Top 10 Ways to Motivate a Team
Where would we be without your team? Leadership is a journey and while we are very passionate about our ambitions, we could charge ahead and race to the finish alone, however victory is very shallow if all team members left you on the way. Sticking together as a team is knowing what each team members needs and wants are, where you are all heading and motivation! Do you know when your team members are highly energised, or feeling flat and if so, why? It’s even more difficult to gauge in a remote team! Effective team leadership is knowing more about “what is the glue that binds the team together is.” Here’s your opportunity to alter the path with your team and achieve success!
“If everyone is moving forward together, then success takes care of itself.” – Henry Ford
Times are Tough, Toughen up your Team!
A recent article by Gina Gardiner in Business Know How, highlighted “10 Ways to Motivate Your Team during a Recession.” Inthe midst of layoffs, pay cuts, and tight budgets, your team’s morale and loyalty is stretched to its limits, while traditional incentives like bonuses and salary increases are unavailable.Businesses worldwide are facing probably the most challenging time in years. In times of boom it feels easier to motivate and enthuse people because there is always the promise of a bonus or of promotion. The picture becomes very different if cash flow is short and there is constant threat of having to reduce the workforce. When the decision makers are feeling under threat and constantly face the stress that the responsibility for their own livelihood, and that of all those who work for them, it is very easy to make decisions which might seem right in the short term but can have far reaching negative effects on themselves and their workforce. Here are my top ten principles for ensuring that you develop enthusiasm and commitment within your workforce, they work just as well at departmental level as they do within a large organization:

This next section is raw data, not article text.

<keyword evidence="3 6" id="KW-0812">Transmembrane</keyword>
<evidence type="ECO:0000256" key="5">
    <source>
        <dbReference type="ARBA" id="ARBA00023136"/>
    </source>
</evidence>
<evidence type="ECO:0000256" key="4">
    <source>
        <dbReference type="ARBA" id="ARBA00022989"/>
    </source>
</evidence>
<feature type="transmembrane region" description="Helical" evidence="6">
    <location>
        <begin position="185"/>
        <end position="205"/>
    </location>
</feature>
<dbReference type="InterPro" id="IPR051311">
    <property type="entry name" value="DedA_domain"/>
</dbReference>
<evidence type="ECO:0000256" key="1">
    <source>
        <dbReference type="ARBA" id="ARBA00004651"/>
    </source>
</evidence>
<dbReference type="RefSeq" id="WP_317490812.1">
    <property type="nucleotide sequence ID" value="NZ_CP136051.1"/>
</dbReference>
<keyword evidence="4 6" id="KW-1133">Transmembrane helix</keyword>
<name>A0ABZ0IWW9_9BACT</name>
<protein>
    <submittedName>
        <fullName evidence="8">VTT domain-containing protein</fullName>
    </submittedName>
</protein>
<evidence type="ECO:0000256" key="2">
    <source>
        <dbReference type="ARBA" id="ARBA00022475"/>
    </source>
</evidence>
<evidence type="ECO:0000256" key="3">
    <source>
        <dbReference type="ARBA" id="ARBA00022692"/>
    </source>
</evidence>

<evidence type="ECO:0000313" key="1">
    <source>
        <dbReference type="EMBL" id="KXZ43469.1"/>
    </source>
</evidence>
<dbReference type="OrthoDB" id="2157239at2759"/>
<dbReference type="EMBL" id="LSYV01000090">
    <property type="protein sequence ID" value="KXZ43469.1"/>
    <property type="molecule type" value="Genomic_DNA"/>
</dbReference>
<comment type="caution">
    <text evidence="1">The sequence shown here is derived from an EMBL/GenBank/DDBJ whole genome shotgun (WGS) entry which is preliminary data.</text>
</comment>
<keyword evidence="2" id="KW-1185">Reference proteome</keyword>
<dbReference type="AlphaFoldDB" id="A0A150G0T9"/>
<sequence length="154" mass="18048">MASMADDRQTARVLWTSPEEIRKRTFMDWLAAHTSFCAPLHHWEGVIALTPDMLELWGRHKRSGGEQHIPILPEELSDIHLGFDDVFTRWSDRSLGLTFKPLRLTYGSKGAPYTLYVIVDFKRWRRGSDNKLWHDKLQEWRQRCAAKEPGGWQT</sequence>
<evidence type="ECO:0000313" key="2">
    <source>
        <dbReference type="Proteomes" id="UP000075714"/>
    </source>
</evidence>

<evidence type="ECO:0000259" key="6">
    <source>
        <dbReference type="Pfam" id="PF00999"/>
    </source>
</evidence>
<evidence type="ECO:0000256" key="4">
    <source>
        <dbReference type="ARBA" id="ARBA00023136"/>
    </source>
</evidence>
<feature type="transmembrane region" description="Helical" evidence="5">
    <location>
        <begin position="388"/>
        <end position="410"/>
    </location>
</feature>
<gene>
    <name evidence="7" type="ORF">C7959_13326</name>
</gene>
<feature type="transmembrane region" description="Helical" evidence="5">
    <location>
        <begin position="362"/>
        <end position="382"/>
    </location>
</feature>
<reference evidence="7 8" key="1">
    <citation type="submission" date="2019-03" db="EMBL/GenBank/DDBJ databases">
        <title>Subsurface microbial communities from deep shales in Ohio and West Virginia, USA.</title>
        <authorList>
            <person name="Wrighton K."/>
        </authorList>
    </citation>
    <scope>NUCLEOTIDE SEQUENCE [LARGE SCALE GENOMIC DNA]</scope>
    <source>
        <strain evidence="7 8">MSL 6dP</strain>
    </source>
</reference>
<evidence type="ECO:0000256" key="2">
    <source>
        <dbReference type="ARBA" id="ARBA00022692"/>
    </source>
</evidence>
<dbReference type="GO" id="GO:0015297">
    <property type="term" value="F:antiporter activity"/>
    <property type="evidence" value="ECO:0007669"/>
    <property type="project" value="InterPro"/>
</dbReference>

- It is important that staff believe in what the organization stands for
- Have Integrity
- Be Consistent
- Value Each Individual And The Contribution They Make
- Give Staff A Voice Which Is Heard
- Create Explicit Realistic Expectations
- Give staff A Sense of Certainty
- Involve Staff In Finding A Solution
- To Motivate Your Staff You Need To Know What Motivates Them
- Don’t Under Estimate The Power Of A Thank You
The cost of ignoring these principles will be a dissatisfied, anxious, stressed workforce who are likely to work harder in the short term because they fear for their jobs. In the medium to long term it will be the healthy, happy, well-motivated and enthusiastic teams of staff who will create ongoing success in the market. The reputation your organization creates now, in how they deal with staff, will live on long after the market recovers. Attracting the right sort of staff when there is a shortage of highly skilled and experienced staff will be so much easier for the firms who are known to care and develop their people in hard times. The choice is yours!
Australian Leaders, Management and Teams
The SAL Report “Do Australian Leaders Have what it takes” shows that Australian organisations should be concerned about the state of leadership and management capability. Effective leadership requires the mastery of management fundamentals, including performance monitoring, target setting, team management and use of incentives. As defined in Chapter 2.2, “Leadership at the workplace level relies on interpersonal capabilities to establish coherent goals and coordinate activities across different units and teams.”
Remote Teams Motivated?
A HBR article by Lindsay McGregor and Neel Doshi, outlined “How to Keep Your Team Motivated, Remotely.” When researchers measured the total motivation of employees, they saw that those forced to work from home were the least motivated. But there is an effective way managers can increase their team’s productivity and performance, even under the circumstances of this crisis. The researchers found that experimentation results in a 45-point increase in employee motivation. The key is for leaders to make sure their weekly routines are not focused only on the tactical work. Half of their weeks should also be focused on adaptive performance, where there is no plan to follow, but instead, an emphasis on experimentation and problem solving